NEW YORK TIMES BESTSELLER • The award-winning author of Life after Life transports us to a restless London in the wake of the Great War—a city bursting with money, glamour, and corruption—in this spellbinding tale of seduction and betrayal.
A BEST BOOK OF THE YEAR: WASHINGTON POST, TIME, THE GUARDIAN, BOOKLIST
"Set during Jazz Age London, in all its fizzy madness and desperation.... As dark as [Atkinson's] stories can get, within them always shines a beacon of humanity.” —Gillian Flynn, bestselling author of Dark Places
1926, and in a country still recovering from the Great War, London has become the focus for a delirious new nightlife. In the clubs of Soho, peers of the realm rub shoulders with starlets, foreign dignitaries with gangsters, and girls sell dances for a shilling a time.
The notorious queen of this glittering world is Nellie Coker, ruthless but also ambitious to advance her six children, including the enigmatic eldest, Niven, whose character has been forged in the crucible of the Somme. But success breeds enemies, and Nellie’s empire faces threats from without and within. For beneath the dazzle of Soho’s gaiety, there is a dark underbelly, a world in which it is all too easy to become lost.
With her unique Dickensian flair, Kate Atkinson gives us a window in a vanished world. Slyly funny, brilliantly observant, and ingeniously plotted, Shrines of Gaiety showcases the myriad talents that have made Atkinson one of the most lauded writers of our time.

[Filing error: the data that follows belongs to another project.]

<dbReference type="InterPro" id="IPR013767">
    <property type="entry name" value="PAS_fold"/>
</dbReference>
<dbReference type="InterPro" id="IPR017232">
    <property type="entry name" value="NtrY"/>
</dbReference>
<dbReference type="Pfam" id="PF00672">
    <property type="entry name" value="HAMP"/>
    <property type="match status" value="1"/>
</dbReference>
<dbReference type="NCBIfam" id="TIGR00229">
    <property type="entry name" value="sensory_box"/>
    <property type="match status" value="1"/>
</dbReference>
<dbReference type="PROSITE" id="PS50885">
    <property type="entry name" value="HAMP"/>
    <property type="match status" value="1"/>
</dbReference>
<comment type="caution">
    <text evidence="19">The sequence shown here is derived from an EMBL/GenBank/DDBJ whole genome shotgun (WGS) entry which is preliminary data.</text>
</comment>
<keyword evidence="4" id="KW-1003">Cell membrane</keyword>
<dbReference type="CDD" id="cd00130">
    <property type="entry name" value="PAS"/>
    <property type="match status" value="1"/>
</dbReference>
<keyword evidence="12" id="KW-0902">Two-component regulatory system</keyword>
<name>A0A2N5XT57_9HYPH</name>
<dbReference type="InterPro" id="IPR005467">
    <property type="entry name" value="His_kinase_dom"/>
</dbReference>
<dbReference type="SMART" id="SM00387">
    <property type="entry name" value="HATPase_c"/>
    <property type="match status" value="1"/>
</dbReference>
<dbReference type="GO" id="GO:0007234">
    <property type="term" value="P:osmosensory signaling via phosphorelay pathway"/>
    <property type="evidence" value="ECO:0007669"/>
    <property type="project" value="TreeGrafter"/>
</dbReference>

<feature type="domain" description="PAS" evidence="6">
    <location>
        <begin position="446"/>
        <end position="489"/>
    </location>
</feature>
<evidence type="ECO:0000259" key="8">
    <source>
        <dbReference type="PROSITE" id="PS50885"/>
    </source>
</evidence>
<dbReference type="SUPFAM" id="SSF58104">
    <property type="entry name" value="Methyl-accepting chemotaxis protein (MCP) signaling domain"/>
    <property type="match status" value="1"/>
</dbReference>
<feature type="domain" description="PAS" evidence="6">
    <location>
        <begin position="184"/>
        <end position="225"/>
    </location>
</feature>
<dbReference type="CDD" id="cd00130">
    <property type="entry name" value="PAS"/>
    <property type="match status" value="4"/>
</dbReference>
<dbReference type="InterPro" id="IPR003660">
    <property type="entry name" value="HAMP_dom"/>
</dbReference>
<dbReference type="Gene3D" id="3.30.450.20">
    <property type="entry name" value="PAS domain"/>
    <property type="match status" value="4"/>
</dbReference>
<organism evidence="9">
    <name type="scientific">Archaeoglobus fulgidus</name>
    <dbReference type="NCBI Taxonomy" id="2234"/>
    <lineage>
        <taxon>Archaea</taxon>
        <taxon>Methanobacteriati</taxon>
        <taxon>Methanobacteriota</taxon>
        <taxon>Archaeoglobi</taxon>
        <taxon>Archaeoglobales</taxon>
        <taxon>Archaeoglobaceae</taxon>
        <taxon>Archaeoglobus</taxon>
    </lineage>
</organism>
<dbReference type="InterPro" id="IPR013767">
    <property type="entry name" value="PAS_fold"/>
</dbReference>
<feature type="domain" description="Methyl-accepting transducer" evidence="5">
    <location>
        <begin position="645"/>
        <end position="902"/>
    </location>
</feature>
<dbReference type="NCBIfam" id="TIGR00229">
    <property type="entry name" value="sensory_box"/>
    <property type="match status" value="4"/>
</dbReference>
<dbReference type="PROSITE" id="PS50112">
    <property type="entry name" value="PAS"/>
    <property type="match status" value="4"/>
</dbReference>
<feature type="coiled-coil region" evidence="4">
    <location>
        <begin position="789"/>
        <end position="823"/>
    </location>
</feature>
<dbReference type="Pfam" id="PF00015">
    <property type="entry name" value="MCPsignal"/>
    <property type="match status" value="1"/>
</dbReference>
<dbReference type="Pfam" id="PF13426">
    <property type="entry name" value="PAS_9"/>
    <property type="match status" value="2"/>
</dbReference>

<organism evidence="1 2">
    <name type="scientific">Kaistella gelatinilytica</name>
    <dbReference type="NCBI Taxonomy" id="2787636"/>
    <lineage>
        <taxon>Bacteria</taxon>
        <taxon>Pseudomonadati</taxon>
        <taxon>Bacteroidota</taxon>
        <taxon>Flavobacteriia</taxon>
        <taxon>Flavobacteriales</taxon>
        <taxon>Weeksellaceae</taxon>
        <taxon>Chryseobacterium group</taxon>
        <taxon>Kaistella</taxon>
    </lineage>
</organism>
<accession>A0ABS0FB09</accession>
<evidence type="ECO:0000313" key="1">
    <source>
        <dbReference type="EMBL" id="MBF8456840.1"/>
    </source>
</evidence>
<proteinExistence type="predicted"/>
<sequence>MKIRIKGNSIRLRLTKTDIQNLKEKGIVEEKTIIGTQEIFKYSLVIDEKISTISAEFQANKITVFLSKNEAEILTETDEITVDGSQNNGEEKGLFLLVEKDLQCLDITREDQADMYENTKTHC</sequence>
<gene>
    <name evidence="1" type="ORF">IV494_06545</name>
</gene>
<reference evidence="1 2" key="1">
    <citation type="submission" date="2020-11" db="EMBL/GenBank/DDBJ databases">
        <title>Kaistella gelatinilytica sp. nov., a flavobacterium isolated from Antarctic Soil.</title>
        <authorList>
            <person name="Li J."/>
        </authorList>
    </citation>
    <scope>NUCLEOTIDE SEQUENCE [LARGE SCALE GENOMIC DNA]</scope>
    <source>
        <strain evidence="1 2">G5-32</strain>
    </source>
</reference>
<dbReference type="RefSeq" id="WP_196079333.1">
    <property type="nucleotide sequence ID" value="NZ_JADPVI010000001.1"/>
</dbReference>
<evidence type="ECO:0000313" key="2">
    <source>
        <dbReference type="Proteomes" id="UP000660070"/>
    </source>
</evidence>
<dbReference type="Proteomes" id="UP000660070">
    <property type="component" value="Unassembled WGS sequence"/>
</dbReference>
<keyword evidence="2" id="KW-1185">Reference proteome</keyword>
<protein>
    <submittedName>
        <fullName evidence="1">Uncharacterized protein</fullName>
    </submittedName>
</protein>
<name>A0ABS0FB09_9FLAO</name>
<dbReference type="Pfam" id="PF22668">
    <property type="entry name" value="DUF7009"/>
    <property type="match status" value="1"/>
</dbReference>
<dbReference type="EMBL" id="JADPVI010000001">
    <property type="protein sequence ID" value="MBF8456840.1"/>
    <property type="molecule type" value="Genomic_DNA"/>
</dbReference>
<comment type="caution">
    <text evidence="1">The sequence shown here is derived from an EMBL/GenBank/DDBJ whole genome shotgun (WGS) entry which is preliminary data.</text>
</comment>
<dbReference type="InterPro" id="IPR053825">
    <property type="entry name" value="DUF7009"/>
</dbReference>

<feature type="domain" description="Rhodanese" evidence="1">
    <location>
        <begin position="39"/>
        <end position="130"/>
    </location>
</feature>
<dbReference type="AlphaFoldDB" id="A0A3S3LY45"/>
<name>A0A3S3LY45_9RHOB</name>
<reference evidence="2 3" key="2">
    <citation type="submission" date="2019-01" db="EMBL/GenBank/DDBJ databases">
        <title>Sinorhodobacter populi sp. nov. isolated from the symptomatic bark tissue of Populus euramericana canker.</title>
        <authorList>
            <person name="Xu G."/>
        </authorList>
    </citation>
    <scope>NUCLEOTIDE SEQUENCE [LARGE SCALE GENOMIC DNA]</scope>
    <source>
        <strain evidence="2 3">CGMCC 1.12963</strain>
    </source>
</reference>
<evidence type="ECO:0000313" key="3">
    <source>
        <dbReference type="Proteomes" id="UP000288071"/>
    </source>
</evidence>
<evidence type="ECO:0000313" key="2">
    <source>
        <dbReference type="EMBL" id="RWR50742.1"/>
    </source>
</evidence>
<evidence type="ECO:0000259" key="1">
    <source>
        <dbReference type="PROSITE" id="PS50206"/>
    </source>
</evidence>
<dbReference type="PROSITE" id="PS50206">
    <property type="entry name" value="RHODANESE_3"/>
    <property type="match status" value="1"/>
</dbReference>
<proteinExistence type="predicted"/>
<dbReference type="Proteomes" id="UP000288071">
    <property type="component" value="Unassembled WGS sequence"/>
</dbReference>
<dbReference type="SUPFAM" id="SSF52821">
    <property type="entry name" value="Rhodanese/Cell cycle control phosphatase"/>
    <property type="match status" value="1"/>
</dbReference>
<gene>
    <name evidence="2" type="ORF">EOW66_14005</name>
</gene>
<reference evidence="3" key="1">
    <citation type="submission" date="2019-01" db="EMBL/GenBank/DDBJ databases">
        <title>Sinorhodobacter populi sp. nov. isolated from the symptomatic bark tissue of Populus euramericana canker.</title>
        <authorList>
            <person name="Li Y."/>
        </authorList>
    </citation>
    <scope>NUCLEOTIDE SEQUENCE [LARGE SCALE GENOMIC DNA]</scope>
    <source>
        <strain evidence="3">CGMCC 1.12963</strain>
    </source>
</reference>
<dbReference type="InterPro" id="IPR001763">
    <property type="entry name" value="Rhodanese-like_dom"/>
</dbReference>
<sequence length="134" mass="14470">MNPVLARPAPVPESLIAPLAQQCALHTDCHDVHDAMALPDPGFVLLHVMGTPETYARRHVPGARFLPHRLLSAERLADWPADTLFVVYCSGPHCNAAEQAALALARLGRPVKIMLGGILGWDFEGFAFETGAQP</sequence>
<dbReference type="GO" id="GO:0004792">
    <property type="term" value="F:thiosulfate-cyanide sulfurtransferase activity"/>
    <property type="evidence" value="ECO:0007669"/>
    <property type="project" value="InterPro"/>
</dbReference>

The title of Atkinson's glittering foray into London's post-WWI Soho (after Big Sky) comes from the obituary of real-life club maven Kate Meyrick, the inspiration for protagonist Nellie Coker. It's cause for celebration in 1926 when a "party crowd of motley provenance" gathers to greet Coker on her release from Holloway women's prison after her arrest in a raid on her illegal club. They include most of her six children; moral crusader Det. Chief Insp. John Frobisher of Bow Street Station; and outsider Gwendolyn Kelling, a York librarian and former war nurse seeking two female friends who, like many a girl in the vile city, have gone missing or been dumped in the Thames—and some of them worked for Nellie. Overlapping plots reveal nefarious schemes to end Nellie's firm grip on her five dens of iniquity, which are frequented by royalty and celebrities. Nellie will not go down easily amid internecine family battles, corrupt police forces, and ghosts from the past out for bloody revenge. The long shadow of the Great War gives way to the fuggy Jazz Age atmosphere of dance halls, drug dens, Belgravia spielers, abortionists, and roving pickpockets who take to the "stage of duplicity and disguise," as Gwendolyn views the demimonde while working undercover for Frobisher. Atkinson's incisive prose and byzantine narrative elegantly excavate the deceit, depravity, and destruction of Nellie's world. She also turns this rich historical into a sophisticated cat-and-mouse tale as the various actors try to move in on Nellie's turf. Atkinson is writing at the top of her game.
Signs of Gaiety
The book was a good read until the end. I guess she was done writing and everyone was wrapped up. And some weren’t.
Her writing draws you so far into the era that I felt I was living there and then, knowing the characters. What a terrific story!
I do appreciate her dry sense of humor that seems to surface just when it was needed